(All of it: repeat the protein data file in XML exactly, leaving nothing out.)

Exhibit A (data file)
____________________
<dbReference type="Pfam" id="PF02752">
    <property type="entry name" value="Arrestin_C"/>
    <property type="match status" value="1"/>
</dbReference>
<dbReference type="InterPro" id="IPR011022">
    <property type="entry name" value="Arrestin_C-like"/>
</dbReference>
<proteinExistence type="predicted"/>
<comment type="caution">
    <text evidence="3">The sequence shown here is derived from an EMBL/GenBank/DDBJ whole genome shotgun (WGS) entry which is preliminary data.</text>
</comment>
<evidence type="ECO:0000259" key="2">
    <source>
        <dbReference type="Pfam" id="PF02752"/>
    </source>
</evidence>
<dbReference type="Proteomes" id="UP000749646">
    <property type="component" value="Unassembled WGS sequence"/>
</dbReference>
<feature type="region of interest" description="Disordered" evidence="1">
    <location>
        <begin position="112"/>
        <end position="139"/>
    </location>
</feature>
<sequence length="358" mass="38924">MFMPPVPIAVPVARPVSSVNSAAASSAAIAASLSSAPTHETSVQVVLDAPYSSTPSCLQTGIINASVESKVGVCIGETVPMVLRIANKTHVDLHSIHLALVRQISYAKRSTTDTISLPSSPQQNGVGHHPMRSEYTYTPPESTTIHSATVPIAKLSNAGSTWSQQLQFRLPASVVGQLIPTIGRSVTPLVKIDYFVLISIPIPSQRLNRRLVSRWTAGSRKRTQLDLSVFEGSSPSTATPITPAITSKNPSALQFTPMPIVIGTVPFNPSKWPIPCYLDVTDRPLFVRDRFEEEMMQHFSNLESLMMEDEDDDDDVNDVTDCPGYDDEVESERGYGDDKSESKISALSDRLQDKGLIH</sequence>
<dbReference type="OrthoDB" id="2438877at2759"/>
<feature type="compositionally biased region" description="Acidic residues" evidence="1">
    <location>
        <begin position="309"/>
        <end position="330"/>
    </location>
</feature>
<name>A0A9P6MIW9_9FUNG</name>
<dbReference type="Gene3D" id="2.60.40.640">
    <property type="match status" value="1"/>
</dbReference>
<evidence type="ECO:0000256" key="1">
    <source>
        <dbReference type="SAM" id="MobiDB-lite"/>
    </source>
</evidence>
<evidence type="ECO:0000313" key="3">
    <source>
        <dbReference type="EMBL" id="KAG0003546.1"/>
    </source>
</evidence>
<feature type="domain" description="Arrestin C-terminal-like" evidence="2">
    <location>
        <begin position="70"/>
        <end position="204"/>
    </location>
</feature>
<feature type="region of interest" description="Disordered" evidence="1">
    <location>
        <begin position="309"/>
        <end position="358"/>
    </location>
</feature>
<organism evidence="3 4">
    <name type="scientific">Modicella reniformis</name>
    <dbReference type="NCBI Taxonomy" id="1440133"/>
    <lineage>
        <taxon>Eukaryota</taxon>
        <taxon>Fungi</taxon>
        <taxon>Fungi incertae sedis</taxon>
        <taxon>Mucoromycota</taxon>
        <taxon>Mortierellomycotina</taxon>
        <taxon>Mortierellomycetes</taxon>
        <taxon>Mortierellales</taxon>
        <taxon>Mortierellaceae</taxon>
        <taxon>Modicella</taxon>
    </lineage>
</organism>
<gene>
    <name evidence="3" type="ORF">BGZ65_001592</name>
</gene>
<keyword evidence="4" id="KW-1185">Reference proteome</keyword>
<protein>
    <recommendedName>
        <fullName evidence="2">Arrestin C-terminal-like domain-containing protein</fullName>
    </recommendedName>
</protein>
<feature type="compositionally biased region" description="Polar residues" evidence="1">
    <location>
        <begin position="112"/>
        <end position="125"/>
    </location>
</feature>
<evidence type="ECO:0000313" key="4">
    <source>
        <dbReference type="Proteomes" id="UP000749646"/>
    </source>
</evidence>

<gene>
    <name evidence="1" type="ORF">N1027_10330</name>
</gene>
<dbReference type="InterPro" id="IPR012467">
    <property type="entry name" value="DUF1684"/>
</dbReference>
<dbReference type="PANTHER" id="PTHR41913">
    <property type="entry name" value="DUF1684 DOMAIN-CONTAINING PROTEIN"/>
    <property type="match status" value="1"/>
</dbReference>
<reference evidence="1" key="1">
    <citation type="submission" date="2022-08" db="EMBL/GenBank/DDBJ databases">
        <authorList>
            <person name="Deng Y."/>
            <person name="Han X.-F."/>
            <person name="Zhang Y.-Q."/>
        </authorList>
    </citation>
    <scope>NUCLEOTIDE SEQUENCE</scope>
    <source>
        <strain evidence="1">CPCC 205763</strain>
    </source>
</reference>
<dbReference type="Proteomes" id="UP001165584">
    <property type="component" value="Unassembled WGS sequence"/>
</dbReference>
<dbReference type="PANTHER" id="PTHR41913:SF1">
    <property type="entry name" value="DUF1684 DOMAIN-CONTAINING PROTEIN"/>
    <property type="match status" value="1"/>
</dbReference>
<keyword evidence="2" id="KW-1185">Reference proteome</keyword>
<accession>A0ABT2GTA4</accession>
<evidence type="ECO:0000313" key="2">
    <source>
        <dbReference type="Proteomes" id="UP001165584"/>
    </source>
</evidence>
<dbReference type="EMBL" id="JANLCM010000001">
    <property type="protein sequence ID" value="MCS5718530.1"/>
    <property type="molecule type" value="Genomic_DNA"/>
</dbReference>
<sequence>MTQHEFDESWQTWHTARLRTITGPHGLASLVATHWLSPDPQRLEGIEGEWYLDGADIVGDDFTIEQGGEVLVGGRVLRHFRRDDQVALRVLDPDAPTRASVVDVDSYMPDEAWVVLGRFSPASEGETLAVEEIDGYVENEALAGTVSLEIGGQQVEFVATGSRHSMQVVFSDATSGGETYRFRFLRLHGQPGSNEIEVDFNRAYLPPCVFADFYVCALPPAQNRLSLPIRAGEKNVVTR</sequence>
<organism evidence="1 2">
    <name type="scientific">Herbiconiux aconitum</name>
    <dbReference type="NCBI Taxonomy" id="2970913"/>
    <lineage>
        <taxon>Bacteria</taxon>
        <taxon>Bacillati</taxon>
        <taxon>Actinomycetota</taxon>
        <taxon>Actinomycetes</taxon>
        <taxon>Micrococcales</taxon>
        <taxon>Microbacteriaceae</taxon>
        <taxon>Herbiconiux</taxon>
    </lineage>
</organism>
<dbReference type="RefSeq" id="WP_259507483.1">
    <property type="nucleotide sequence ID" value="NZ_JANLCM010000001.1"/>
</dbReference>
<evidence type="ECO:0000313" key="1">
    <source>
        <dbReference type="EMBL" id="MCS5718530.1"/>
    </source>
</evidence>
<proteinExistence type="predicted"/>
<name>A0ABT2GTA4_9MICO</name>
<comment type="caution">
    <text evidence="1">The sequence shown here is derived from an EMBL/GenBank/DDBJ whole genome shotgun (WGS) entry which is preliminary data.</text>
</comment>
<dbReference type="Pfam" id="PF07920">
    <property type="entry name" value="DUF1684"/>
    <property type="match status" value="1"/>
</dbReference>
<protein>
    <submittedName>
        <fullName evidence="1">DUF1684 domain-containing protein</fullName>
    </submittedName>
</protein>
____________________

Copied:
<dbReference type="Pfam" id="PF02752">
    <property type="entry name" value="Arrestin_C"/>
    <property type="match status" value="1"/>
</dbReference>
<dbReference type="InterPro" id="IPR011022">
    <property type="entry name" value="Arrestin_C-like"/>
</dbReference>
<proteinExistence type="predicted"/>
<comment type="caution">
    <text evidence="3">The sequence shown here is derived from an EMBL/GenBank/DDBJ whole genome shotgun (WGS) entry which is preliminary data.</text>
</comment>
<evidence type="ECO:0000259" key="2">
    <source>
        <dbReference type="Pfam" id="PF02752"/>
    </source>
</evidence>
<dbReference type="Proteomes" id="UP000749646">
    <property type="component" value="Unassembled WGS sequence"/>
</dbReference>
<feature type="region of interest" description="Disordered" evidence="1">
    <location>
        <begin position="112"/>
        <end position="139"/>
    </location>
</feature>
<sequence length="358" mass="38924">MFMPPVPIAVPVARPVSSVNSAAASSAAIAASLSSAPTHETSVQVVLDAPYSSTPSCLQTGIINASVESKVGVCIGETVPMVLRIANKTHVDLHSIHLALVRQISYAKRSTTDTISLPSSPQQNGVGHHPMRSEYTYTPPESTTIHSATVPIAKLSNAGSTWSQQLQFRLPASVVGQLIPTIGRSVTPLVKIDYFVLISIPIPSQRLNRRLVSRWTAGSRKRTQLDLSVFEGSSPSTATPITPAITSKNPSALQFTPMPIVIGTVPFNPSKWPIPCYLDVTDRPLFVRDRFEEEMMQHFSNLESLMMEDEDDDDDVNDVTDCPGYDDEVESERGYGDDKSESKISALSDRLQDKGLIH</sequence>
<dbReference type="OrthoDB" id="2438877at2759"/>
<feature type="compositionally biased region" description="Acidic residues" evidence="1">
    <location>
        <begin position="309"/>
        <end position="330"/>
    </location>
</feature>
<name>A0A9P6MIW9_9FUNG</name>
<dbReference type="Gene3D" id="2.60.40.640">
    <property type="match status" value="1"/>
</dbReference>
<evidence type="ECO:0000256" key="1">
    <source>
        <dbReference type="SAM" id="MobiDB-lite"/>
    </source>
</evidence>
<evidence type="ECO:0000313" key="3">
    <source>
        <dbReference type="EMBL" id="KAG0003546.1"/>
    </source>
</evidence>
<feature type="domain" description="Arrestin C-terminal-like" evidence="2">
    <location>
        <begin position="70"/>
        <end position="204"/>
    </location>
</feature>
<feature type="region of interest" description="Disordered" evidence="1">
    <location>
        <begin position="309"/>
        <end position="358"/>
    </location>
</feature>
<organism evidence="3 4">
    <name type="scientific">Modicella reniformis</name>
    <dbReference type="NCBI Taxonomy" id="1440133"/>
    <lineage>
        <taxon>Eukaryota</taxon>
        <taxon>Fungi</taxon>
        <taxon>Fungi incertae sedis</taxon>
        <taxon>Mucoromycota</taxon>
        <taxon>Mortierellomycotina</taxon>
        <taxon>Mortierellomycetes</taxon>
        <taxon>Mortierellales</taxon>
        <taxon>Mortierellaceae</taxon>
        <taxon>Modicella</taxon>
    </lineage>
</organism>
<gene>
    <name evidence="3" type="ORF">BGZ65_001592</name>
</gene>
<keyword evidence="4" id="KW-1185">Reference proteome</keyword>
<protein>
    <recommendedName>
        <fullName evidence="2">Arrestin C-terminal-like domain-containing protein</fullName>
    </recommendedName>
</protein>
<feature type="compositionally biased region" description="Polar residues" evidence="1">
    <location>
        <begin position="112"/>
        <end position="125"/>
    </location>
</feature>
<evidence type="ECO:0000313" key="4">
    <source>
        <dbReference type="Proteomes" id="UP000749646"/>
    </source>
</evidence>

<gene>
    <name evidence="1" type="ORF">N1027_10330</name>
</gene>
<dbReference type="InterPro" id="IPR012467">
    <property type="entry name" value="DUF1684"/>
</dbReference>
<dbReference type="PANTHER" id="PTHR41913">
    <property type="entry name" value="DUF1684 DOMAIN-CONTAINING PROTEIN"/>
    <property type="match status" value="1"/>
</dbReference>
<reference evidence="1" key="1">
    <citation type="submission" date="2022-08" db="EMBL/GenBank/DDBJ databases">
        <authorList>
            <person name="Deng Y."/>
            <person name="Han X.-F."/>
            <person name="Zhang Y.-Q."/>
        </authorList>
    </citation>
    <scope>NUCLEOTIDE SEQUENCE</scope>
    <source>
        <strain evidence="1">CPCC 205763</strain>
    </source>
</reference>
<dbReference type="Proteomes" id="UP001165584">
    <property type="component" value="Unassembled WGS sequence"/>
</dbReference>
<dbReference type="PANTHER" id="PTHR41913:SF1">
    <property type="entry name" value="DUF1684 DOMAIN-CONTAINING PROTEIN"/>
    <property type="match status" value="1"/>
</dbReference>
<keyword evidence="2" id="KW-1185">Reference proteome</keyword>
<accession>A0ABT2GTA4</accession>
<evidence type="ECO:0000313" key="2">
    <source>
        <dbReference type="Proteomes" id="UP001165584"/>
    </source>
</evidence>
<dbReference type="EMBL" id="JANLCM010000001">
    <property type="protein sequence ID" value="MCS5718530.1"/>
    <property type="molecule type" value="Genomic_DNA"/>
</dbReference>
<sequence>MTQHEFDESWQTWHTARLRTITGPHGLASLVATHWLSPDPQRLEGIEGEWYLDGADIVGDDFTIEQGGEVLVGGRVLRHFRRDDQVALRVLDPDAPTRASVVDVDSYMPDEAWVVLGRFSPASEGETLAVEEIDGYVENEALAGTVSLEIGGQQVEFVATGSRHSMQVVFSDATSGGETYRFRFLRLHGQPGSNEIEVDFNRAYLPPCVFADFYVCALPPAQNRLSLPIRAGEKNVVTR</sequence>
<organism evidence="1 2">
    <name type="scientific">Herbiconiux aconitum</name>
    <dbReference type="NCBI Taxonomy" id="2970913"/>
    <lineage>
        <taxon>Bacteria</taxon>
        <taxon>Bacillati</taxon>
        <taxon>Actinomycetota</taxon>
        <taxon>Actinomycetes</taxon>
        <taxon>Micrococcales</taxon>
        <taxon>Microbacteriaceae</taxon>
        <taxon>Herbiconiux</taxon>
    </lineage>
</organism>
<dbReference type="RefSeq" id="WP_259507483.1">
    <property type="nucleotide sequence ID" value="NZ_JANLCM010000001.1"/>
</dbReference>
<evidence type="ECO:0000313" key="1">
    <source>
        <dbReference type="EMBL" id="MCS5718530.1"/>
    </source>
</evidence>
<proteinExistence type="predicted"/>
<name>A0ABT2GTA4_9MICO</name>
<comment type="caution">
    <text evidence="1">The sequence shown here is derived from an EMBL/GenBank/DDBJ whole genome shotgun (WGS) entry which is preliminary data.</text>
</comment>
<dbReference type="Pfam" id="PF07920">
    <property type="entry name" value="DUF1684"/>
    <property type="match status" value="1"/>
</dbReference>
<protein>
    <submittedName>
        <fullName evidence="1">DUF1684 domain-containing protein</fullName>
    </submittedName>
</protein>